“The only thing they can control is what food they order, and the enjoyment of eating it, and yet we make that a challenge, and that’s really disappointing.”

With a background in occupational therapy and ergonomics, Dr Bell says a key issue in packaging design is the lack of context informing designers.

“For food packaging that will be used in hospitals, the designer will usually test them in a laboratory, but they don’t test it with the older person laying in the hospital bed with a cannular in one arm who doesn’t feel well.”

Dr. Bell further states that designers tend to create packaging with grip strength in mind, as well as ensuring the packaging will be sealed tightly to reduce any damage.

“The pack seems to me to be designed mostly for shelf life, for stability for transportation and other attributes the packaging has, and not for the person at the other end of the train who’s going to use it,” she says.

“We know that dexterity and hand strength decrease with age and while grip strength is needed to access water bottles, dexterity appears to be the most important part of hand function for the person being able to successfully open their food.”

Some of the changes in hospital food and packaging that Dr. Bell would like to see include the use of water jugs instead of plastic bottles, food served fresh out of packaging and the reduction of waste such as plastic cutlery, which she has found is a barrier to accessing food in hospital.

Implementing this not only addresses accessibility, but also addresses sustainability by reducing the large level of plastic and food waste that arises from many hospitals.

The end goal for Dr. Bell, and something that will hopefully gain traction from the 2020 Thought Leadership Conference, is to change the design of packaging universally so that it is accessible to everyone.

“As an ergonomist, I don’t want to see a whole lot of packaging that has “senior friendly” written on it.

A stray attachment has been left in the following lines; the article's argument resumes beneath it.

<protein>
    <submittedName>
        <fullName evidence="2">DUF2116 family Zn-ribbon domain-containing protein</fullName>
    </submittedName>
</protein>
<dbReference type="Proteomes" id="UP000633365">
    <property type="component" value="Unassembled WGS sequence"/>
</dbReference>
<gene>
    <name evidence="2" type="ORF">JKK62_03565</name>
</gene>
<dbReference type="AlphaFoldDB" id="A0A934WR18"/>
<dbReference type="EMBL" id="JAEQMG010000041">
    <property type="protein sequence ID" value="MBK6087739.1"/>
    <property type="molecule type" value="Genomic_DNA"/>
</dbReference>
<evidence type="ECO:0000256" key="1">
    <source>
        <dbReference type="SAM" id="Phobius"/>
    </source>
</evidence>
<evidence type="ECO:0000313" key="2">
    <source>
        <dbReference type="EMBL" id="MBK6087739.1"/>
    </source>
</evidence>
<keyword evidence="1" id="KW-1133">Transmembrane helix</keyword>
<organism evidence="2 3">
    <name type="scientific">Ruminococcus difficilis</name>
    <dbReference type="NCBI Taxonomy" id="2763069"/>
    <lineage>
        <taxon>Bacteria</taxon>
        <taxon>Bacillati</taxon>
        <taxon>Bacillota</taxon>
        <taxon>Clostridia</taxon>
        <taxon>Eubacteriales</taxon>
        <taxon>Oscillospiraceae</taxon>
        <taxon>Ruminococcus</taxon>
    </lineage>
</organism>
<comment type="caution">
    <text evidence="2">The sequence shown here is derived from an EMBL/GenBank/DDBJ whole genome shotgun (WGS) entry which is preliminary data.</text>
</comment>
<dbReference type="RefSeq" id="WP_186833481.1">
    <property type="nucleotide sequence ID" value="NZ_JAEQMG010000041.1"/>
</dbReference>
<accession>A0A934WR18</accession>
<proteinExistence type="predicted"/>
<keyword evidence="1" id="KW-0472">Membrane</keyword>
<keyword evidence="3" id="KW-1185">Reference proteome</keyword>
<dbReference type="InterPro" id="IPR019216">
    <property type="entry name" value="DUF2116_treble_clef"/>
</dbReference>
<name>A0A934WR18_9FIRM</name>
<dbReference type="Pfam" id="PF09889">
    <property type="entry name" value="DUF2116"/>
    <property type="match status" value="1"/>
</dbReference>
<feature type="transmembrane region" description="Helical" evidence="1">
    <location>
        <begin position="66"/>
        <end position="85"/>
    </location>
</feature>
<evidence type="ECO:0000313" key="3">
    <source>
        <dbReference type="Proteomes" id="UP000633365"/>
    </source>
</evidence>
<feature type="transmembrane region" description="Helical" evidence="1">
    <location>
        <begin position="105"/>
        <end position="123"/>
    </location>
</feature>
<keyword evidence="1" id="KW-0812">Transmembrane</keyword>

“I want the packaging to be designed universally, so that it can be opened by everybody inclusively.

“if you want to improve the design, it has to improve accessibility for everybody, including older people and people with disabilities.”

The next phase of Dr Bell’s study will involve a focus on patients with dementia, as well as looking at the larger community impact of packaging on food choices.

The Food Openability project is interdisciplinary, supported by the Global Challenges Program, it brings together disciplines of nutrition and dietetics, occupational therapy, ergonomics and industrial design.

Dr Bell credits the interdisciplinary nature of the study as fundamental to its success, stating that bringing together a range of disciplines is pivotal in reaching a holistic solution.

“Some of the challenges and issues [surrounding food openability] is that people sit in their discipline… and only look at it through their little lens,” she said.

“It’s about putting all of the pieces together, to look at is a holistic problem."

“The strength of what we’ve been able to do is bring together occupational therapy, ergonomics, dietetics, nursing, engineering and psychology, bring them all together, to look at the problem and get a collective solution.”